The appellant argues that there was insufficient evidence presented to support the jury's verdict. He was charged with the victim's murder during a robbery of a gold pocket watch and a wallet containing an unknown amount of currency. When the victim's body was discovered, his wallet and pocket watch were missing and the belt loop over the pocket in which he carried the watch was torn. There was testimony that the victim regularly carried large sums of money in his billfold and further testimony indicated that the appellant was aware that the victim was elderly, wealthy, and carried large sums of money. Blood found near the victim's torn belt loop, his rear billfold pocket, and the doorway to his residence was identified by D.N.A. testing as being that of the appellant. Shortly after the victim's murder, the appellant told someone that he had gotten $3,600 from a lawsuit, which court records indicated that the appellant lost, recovering nothing. In his statement the appellant admitted being at the victim's house at the time of the murder, but claimed that Lonnie Holt committed the murder and that he never intended for the victim to be killed or his property taken.

The State presented sufficient circumstantial evidence to establish a prima facie case of robbery when the victim is intentionally killed. Cumbo v. State, 368 So. 2d 871 (Ala.Cr.App.1978); cert. denied, 368 So. 2d 877 (Ala.1979); Dolvin v. State, 391 So. 2d 133 (Ala.1980). The evidence supported the jury's verdict finding the appellant guilty of the charged offense. See Hallford v. State, 548 So. 2d 526, 533-36 (Ala.Cr.App.1988), affirmed, 548 So. 2d 547 (Ala.1989), cert. denied, 493 U.S. 945, 110 S. Ct. 354, 107 L. Ed. 2d 342 (1989).


The appellant argues that the trial court erred by refusing to give his requested charge which stated: "I charge you ladies and gentlemen of the jury, that if Bryce Wallace [the victim] was killed one day but robbed the next, then you cannot find that he was killed `during a robbery.'" However, the record indicates that the only objection raised by the appellant to the trial court's failure to give this charge was defense counsel's statement: "Defendant objects *242 to the court's refusal to give charges 36, 35, 34, 33 [the instant charge], 27, 26, 25, 24, 23, 22, 21, 20, 19, 18, 15, 14, 12, 7, 6, 5, 4, 3, 39, and 50."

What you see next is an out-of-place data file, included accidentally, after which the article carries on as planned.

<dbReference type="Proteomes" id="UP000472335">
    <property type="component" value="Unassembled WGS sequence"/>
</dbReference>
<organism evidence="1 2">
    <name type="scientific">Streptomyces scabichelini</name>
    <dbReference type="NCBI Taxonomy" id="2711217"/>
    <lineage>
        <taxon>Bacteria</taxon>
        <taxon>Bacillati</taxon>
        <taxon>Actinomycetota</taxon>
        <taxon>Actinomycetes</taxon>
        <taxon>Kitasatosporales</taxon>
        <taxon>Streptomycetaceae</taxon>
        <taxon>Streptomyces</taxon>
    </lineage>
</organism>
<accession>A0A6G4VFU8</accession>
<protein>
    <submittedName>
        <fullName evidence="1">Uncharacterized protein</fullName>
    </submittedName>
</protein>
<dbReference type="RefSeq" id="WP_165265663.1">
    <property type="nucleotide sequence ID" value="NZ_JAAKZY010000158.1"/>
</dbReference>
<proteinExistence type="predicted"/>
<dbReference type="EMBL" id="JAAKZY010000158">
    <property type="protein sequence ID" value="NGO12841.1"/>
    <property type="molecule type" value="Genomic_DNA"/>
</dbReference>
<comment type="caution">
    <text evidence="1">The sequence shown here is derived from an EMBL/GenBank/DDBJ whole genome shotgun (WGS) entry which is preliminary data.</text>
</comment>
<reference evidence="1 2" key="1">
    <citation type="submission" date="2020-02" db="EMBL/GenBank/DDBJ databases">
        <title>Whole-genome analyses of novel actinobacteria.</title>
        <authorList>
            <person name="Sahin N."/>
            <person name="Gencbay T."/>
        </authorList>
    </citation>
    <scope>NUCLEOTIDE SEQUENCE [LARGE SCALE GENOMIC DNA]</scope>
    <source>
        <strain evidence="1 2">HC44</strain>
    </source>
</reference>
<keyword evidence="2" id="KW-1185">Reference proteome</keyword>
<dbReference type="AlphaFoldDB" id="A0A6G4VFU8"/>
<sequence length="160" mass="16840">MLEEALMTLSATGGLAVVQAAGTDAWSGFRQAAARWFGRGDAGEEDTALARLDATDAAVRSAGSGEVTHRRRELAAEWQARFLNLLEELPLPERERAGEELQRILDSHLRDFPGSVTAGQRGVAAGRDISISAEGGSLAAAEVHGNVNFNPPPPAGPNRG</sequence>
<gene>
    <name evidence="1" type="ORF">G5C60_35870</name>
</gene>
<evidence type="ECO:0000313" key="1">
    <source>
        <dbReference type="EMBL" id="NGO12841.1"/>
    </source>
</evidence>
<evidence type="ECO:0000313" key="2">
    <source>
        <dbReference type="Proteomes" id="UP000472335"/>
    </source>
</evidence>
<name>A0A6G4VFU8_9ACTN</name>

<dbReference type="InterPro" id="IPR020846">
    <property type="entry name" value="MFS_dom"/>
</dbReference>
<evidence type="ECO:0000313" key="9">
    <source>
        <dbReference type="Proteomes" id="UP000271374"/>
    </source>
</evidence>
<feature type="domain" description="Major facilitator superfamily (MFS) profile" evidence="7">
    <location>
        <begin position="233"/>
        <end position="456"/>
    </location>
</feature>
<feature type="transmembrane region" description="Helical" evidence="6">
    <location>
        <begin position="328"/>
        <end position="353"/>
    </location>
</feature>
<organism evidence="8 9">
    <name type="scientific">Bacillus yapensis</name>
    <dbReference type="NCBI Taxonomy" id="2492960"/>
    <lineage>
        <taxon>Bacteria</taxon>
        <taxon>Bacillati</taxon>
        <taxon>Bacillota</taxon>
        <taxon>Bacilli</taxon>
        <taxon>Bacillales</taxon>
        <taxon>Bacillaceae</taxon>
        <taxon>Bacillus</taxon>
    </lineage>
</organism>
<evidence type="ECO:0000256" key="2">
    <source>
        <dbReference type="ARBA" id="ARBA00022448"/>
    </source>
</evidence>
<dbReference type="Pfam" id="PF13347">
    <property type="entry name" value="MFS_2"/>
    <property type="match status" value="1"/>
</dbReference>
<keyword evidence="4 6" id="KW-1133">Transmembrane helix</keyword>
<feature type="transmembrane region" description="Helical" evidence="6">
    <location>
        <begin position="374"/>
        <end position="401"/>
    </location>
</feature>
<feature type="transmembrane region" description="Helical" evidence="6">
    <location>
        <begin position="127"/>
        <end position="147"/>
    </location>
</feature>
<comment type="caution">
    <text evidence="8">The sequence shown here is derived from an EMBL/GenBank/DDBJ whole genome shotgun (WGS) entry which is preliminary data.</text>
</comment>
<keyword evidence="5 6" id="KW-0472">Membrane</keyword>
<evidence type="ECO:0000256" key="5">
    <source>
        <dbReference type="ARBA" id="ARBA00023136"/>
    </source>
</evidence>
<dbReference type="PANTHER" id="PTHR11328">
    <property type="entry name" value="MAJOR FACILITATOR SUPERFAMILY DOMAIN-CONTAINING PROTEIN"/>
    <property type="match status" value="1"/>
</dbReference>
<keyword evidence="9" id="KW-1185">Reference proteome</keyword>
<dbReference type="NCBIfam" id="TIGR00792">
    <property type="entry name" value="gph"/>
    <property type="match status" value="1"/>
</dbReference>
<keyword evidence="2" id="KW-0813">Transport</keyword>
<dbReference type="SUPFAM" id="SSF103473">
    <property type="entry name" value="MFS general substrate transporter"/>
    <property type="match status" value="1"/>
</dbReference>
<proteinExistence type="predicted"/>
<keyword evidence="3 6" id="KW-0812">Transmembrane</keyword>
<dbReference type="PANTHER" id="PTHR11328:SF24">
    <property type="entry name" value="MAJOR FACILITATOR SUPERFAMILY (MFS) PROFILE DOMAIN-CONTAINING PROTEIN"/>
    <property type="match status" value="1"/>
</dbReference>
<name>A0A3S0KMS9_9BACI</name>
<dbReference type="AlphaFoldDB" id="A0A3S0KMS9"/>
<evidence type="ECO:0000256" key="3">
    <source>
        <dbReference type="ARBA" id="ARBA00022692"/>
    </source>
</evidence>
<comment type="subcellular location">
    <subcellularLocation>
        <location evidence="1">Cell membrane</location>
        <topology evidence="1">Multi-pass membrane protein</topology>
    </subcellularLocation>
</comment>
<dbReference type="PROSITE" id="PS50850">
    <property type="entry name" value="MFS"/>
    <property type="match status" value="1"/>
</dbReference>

According to Rule 14, Alabama Temporary Rules of Criminal Procedure:

"No party may assign as error the court's giving or failing to give a written instruction, or the giving of an erroneous, misleading, incomplete, or otherwise improper oral charge, unless he objects thereto before the jury retires to consider its verdict, stating the matter to which he objects and the grounds of his objection."

Therefore, an appellant's objection must be specific as to the charge refused and as to the ground for the objection. Donovan v. State, 548 So. 2d 1087, 1090 (Ala.Cr.App.1989). "The appellant's general objection to the court's refusal of the numbered charges was not sufficient." Kinder v. State, 515 So. 2d 55, 62 (Ala.Cr. App.1986).


All Judges concur.


[1] State Legislatures, vol. 15, no. 2 at 7 (Feb. 1989).

[2] Cobey v. Maryland, 80 Md.App. 31, 559 A.2d 391 (1989), cert. denied 317 Md. 542, 565 A.2d 670 (1989).